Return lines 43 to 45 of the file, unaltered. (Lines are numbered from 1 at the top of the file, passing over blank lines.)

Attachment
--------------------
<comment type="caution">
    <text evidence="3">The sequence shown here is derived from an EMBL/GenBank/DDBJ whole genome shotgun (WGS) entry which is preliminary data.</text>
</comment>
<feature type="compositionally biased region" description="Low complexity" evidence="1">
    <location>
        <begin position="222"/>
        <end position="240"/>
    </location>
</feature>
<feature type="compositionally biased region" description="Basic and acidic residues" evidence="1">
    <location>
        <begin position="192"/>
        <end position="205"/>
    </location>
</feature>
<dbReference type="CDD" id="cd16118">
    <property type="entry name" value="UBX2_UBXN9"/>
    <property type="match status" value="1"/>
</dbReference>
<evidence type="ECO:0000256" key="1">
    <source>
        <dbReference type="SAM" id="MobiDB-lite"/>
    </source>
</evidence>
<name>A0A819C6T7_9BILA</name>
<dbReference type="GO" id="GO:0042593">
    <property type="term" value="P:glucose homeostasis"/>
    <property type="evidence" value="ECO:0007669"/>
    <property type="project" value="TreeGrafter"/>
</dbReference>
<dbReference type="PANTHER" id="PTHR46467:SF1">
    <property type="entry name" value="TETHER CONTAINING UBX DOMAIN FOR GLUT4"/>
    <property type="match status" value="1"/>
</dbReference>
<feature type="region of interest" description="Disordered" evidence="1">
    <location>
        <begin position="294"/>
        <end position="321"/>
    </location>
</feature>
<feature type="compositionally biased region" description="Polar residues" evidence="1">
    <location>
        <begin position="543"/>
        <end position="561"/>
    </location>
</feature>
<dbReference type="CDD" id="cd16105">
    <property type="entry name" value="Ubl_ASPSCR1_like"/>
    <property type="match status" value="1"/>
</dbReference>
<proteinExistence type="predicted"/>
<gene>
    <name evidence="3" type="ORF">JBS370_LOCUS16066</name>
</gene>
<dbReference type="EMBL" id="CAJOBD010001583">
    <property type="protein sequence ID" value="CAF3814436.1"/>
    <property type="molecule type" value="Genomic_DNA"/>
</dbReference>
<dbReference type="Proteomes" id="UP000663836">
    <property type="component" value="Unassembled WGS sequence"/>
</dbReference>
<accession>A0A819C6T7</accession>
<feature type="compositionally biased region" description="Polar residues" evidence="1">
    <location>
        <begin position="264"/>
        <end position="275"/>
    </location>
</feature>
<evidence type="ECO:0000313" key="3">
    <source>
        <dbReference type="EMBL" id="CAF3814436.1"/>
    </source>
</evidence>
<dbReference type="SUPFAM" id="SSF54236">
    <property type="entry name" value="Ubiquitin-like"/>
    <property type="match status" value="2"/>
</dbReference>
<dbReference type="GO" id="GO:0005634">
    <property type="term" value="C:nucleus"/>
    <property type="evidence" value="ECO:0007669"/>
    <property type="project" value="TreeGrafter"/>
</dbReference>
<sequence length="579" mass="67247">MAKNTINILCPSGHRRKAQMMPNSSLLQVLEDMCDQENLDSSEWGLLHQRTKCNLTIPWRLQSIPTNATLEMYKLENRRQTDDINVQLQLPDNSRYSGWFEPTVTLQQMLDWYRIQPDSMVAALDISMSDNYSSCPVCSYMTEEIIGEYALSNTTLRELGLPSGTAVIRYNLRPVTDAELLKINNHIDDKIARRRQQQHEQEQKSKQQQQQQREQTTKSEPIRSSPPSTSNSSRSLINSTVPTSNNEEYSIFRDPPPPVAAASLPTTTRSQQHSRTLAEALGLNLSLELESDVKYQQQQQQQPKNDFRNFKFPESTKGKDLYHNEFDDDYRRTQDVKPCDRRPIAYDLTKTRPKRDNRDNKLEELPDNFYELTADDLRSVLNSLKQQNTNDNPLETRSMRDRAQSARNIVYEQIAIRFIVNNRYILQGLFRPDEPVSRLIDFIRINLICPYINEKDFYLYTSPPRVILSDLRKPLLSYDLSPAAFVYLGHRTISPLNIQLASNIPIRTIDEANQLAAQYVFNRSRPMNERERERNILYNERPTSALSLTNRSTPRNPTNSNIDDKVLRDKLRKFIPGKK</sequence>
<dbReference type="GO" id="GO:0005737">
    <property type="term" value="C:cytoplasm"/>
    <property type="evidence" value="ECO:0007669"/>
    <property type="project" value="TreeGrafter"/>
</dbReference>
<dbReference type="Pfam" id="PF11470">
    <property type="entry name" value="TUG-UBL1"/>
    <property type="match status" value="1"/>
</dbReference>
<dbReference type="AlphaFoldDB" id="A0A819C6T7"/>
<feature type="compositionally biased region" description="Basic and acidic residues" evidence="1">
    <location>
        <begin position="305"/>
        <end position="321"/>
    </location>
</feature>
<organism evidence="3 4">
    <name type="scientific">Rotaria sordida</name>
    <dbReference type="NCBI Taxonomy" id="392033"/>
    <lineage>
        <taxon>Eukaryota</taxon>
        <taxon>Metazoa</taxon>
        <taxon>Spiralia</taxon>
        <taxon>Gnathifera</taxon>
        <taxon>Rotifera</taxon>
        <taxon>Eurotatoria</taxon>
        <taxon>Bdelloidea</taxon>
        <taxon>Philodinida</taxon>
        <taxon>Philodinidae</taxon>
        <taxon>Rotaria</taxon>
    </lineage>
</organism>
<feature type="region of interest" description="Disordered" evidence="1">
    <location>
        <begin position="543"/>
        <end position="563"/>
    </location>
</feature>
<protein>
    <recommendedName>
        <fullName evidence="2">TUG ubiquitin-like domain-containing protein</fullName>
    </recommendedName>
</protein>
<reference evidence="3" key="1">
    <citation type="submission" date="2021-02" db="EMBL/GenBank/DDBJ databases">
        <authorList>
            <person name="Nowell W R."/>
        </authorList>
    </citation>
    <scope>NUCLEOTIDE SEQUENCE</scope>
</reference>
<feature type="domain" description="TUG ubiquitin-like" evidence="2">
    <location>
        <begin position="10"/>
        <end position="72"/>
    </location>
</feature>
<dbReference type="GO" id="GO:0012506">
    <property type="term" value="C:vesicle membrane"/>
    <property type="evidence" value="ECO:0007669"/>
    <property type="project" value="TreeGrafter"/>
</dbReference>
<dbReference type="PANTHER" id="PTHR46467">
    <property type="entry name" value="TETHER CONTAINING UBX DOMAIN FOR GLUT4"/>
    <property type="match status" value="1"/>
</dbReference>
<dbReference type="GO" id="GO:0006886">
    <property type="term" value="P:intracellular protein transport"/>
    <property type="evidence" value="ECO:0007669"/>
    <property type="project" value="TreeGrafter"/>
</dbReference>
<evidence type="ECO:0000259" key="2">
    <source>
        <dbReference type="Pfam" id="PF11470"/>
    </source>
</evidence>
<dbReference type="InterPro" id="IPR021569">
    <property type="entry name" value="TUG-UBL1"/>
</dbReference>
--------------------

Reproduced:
        <begin position="543"/>
        <end position="561"/>
    </location>